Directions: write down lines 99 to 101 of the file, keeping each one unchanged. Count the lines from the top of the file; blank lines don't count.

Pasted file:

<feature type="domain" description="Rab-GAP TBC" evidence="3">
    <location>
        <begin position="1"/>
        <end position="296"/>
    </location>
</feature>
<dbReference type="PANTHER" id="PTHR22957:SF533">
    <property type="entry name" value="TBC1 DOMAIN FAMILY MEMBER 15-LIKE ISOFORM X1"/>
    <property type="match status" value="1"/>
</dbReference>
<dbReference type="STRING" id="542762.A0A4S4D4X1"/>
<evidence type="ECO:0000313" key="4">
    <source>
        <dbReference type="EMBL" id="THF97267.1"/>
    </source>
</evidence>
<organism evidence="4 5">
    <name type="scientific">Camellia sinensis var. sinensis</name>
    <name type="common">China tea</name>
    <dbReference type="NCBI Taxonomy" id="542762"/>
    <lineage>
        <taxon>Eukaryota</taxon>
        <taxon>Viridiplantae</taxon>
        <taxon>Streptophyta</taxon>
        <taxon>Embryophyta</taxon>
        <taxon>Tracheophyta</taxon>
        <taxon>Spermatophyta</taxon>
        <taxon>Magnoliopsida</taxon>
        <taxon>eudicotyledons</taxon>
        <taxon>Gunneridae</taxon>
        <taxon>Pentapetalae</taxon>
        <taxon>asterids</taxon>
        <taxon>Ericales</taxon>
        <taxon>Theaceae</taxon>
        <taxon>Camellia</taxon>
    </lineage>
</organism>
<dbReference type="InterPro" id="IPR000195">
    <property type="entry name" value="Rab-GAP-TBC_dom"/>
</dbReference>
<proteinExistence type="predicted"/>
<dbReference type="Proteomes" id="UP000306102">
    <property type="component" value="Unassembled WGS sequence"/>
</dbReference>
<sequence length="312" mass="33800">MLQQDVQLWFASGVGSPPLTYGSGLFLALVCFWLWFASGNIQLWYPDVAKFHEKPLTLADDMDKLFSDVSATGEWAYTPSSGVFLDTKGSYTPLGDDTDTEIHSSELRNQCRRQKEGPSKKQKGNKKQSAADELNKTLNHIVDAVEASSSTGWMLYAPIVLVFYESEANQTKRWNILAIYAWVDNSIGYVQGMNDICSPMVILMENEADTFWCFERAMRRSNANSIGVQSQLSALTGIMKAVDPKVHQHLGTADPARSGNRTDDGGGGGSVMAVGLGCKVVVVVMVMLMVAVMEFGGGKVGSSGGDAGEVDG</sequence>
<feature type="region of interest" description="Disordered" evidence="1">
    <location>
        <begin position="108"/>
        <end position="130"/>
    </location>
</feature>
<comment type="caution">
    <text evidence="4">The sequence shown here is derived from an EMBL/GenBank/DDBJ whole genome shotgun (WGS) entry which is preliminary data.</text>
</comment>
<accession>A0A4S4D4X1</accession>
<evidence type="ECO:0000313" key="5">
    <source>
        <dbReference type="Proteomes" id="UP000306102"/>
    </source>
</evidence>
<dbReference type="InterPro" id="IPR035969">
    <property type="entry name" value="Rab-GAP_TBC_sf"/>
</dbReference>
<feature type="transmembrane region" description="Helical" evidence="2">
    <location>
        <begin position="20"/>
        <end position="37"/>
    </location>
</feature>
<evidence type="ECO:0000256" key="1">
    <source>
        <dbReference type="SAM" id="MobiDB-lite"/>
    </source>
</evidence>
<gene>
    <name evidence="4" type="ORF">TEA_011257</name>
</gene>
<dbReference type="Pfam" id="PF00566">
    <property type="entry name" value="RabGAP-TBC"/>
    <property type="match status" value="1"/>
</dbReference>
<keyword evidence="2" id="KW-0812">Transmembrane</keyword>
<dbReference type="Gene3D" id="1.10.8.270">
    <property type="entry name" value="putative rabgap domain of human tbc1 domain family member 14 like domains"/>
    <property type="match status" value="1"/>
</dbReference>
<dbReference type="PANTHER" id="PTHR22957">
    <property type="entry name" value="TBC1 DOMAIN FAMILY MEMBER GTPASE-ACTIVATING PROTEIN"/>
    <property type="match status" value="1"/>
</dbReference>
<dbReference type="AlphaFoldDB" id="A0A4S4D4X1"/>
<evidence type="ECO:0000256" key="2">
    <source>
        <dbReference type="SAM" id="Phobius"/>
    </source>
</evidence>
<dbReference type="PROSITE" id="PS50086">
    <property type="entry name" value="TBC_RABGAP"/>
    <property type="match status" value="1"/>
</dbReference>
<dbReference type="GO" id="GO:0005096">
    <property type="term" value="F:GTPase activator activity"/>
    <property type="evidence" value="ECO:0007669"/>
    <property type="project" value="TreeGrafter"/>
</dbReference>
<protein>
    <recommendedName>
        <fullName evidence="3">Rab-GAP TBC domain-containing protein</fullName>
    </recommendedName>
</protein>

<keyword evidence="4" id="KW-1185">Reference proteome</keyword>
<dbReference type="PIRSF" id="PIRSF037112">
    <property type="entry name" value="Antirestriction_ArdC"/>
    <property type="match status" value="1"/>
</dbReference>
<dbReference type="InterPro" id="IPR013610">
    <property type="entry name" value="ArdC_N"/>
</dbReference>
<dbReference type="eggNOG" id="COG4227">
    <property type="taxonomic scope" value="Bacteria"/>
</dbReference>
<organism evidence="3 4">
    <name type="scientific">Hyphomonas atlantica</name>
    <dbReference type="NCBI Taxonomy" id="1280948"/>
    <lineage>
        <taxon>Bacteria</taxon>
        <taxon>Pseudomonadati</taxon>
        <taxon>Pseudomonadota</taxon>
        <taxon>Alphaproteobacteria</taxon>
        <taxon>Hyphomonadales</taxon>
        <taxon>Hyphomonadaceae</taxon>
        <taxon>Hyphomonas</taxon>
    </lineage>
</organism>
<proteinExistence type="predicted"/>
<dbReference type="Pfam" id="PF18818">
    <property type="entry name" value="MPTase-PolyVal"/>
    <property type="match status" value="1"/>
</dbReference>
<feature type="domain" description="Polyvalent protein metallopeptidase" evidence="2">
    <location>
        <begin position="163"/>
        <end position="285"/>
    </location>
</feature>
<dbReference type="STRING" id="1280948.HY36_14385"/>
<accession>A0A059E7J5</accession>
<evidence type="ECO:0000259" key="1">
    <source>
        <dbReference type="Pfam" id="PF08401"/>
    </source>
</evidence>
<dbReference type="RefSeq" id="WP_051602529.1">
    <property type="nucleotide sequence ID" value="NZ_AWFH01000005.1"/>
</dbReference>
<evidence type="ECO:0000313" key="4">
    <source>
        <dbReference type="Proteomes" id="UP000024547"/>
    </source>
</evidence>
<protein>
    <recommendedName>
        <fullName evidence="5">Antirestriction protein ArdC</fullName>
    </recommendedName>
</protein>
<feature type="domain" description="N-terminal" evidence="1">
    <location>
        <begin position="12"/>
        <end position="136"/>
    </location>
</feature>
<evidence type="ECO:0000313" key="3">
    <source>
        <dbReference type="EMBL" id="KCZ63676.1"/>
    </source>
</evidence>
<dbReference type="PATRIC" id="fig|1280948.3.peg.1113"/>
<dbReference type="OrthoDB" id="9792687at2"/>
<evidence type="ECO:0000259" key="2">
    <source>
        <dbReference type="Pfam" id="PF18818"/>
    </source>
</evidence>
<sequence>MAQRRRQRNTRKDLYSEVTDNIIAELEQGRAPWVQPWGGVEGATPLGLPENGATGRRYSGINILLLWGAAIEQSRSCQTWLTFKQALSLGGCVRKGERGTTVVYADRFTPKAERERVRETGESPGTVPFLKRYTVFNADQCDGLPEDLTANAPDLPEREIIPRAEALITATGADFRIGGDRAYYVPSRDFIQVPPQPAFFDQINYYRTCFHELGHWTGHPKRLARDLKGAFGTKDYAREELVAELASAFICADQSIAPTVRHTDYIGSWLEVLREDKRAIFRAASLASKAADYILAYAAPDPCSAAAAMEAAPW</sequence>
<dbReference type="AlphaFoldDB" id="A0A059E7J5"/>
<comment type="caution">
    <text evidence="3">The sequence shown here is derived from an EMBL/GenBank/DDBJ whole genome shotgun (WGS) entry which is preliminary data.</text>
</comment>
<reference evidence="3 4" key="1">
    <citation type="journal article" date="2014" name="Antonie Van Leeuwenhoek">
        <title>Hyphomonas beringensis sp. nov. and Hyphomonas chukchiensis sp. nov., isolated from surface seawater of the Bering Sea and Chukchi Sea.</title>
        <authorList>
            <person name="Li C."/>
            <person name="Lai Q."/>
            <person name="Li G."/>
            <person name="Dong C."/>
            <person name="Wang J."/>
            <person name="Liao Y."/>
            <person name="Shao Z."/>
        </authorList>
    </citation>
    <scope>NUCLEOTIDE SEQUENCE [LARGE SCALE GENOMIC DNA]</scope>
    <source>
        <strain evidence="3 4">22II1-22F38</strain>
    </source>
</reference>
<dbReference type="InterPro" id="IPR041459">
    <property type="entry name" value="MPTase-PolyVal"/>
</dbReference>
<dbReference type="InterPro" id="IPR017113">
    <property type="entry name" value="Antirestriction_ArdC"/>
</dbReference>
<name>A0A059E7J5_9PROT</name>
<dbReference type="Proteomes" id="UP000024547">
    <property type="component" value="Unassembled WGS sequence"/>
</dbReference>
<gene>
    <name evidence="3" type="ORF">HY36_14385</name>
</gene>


    <property type="match status" value="1"/>
</dbReference>
<dbReference type="GO" id="GO:0005096">